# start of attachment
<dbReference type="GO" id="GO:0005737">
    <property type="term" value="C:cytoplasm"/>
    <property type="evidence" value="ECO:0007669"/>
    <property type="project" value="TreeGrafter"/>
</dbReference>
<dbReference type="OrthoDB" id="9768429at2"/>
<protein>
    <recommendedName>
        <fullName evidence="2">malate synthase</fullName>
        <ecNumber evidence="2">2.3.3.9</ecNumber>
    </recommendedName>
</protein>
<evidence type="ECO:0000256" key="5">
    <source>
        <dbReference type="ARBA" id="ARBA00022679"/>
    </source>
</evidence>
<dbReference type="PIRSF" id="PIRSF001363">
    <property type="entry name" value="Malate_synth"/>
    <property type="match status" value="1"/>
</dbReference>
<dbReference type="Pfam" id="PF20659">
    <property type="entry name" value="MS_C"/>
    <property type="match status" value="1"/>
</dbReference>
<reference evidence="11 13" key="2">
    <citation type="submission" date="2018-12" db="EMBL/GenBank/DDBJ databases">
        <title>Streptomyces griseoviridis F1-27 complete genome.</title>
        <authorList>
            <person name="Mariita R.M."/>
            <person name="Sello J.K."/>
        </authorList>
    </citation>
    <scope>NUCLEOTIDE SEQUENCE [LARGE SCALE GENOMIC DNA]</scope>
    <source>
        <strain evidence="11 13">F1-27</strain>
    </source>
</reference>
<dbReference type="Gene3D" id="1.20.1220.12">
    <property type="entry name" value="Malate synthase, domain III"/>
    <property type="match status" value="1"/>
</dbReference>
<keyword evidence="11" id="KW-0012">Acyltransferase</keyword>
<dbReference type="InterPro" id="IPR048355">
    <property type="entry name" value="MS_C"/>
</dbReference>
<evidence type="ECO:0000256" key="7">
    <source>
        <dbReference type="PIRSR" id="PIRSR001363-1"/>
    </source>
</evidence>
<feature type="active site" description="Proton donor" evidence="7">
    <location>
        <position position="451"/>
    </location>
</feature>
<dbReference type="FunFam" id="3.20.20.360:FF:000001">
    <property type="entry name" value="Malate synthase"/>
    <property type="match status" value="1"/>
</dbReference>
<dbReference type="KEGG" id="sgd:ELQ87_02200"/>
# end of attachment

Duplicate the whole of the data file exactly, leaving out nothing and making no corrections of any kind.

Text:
<dbReference type="GO" id="GO:0005737">
    <property type="term" value="C:cytoplasm"/>
    <property type="evidence" value="ECO:0007669"/>
    <property type="project" value="TreeGrafter"/>
</dbReference>
<dbReference type="OrthoDB" id="9768429at2"/>
<protein>
    <recommendedName>
        <fullName evidence="2">malate synthase</fullName>
        <ecNumber evidence="2">2.3.3.9</ecNumber>
    </recommendedName>
</protein>
<evidence type="ECO:0000256" key="5">
    <source>
        <dbReference type="ARBA" id="ARBA00022679"/>
    </source>
</evidence>
<dbReference type="PIRSF" id="PIRSF001363">
    <property type="entry name" value="Malate_synth"/>
    <property type="match status" value="1"/>
</dbReference>
<dbReference type="Pfam" id="PF20659">
    <property type="entry name" value="MS_C"/>
    <property type="match status" value="1"/>
</dbReference>
<reference evidence="11 13" key="2">
    <citation type="submission" date="2018-12" db="EMBL/GenBank/DDBJ databases">
        <title>Streptomyces griseoviridis F1-27 complete genome.</title>
        <authorList>
            <person name="Mariita R.M."/>
            <person name="Sello J.K."/>
        </authorList>
    </citation>
    <scope>NUCLEOTIDE SEQUENCE [LARGE SCALE GENOMIC DNA]</scope>
    <source>
        <strain evidence="11 13">F1-27</strain>
    </source>
</reference>
<dbReference type="Gene3D" id="1.20.1220.12">
    <property type="entry name" value="Malate synthase, domain III"/>
    <property type="match status" value="1"/>
</dbReference>
<keyword evidence="11" id="KW-0012">Acyltransferase</keyword>
<dbReference type="InterPro" id="IPR048355">
    <property type="entry name" value="MS_C"/>
</dbReference>
<evidence type="ECO:0000256" key="7">
    <source>
        <dbReference type="PIRSR" id="PIRSR001363-1"/>
    </source>
</evidence>
<feature type="active site" description="Proton donor" evidence="7">
    <location>
        <position position="451"/>
    </location>
</feature>
<dbReference type="FunFam" id="3.20.20.360:FF:000001">
    <property type="entry name" value="Malate synthase"/>
    <property type="match status" value="1"/>
</dbReference>
<dbReference type="KEGG" id="sgd:ELQ87_02200"/>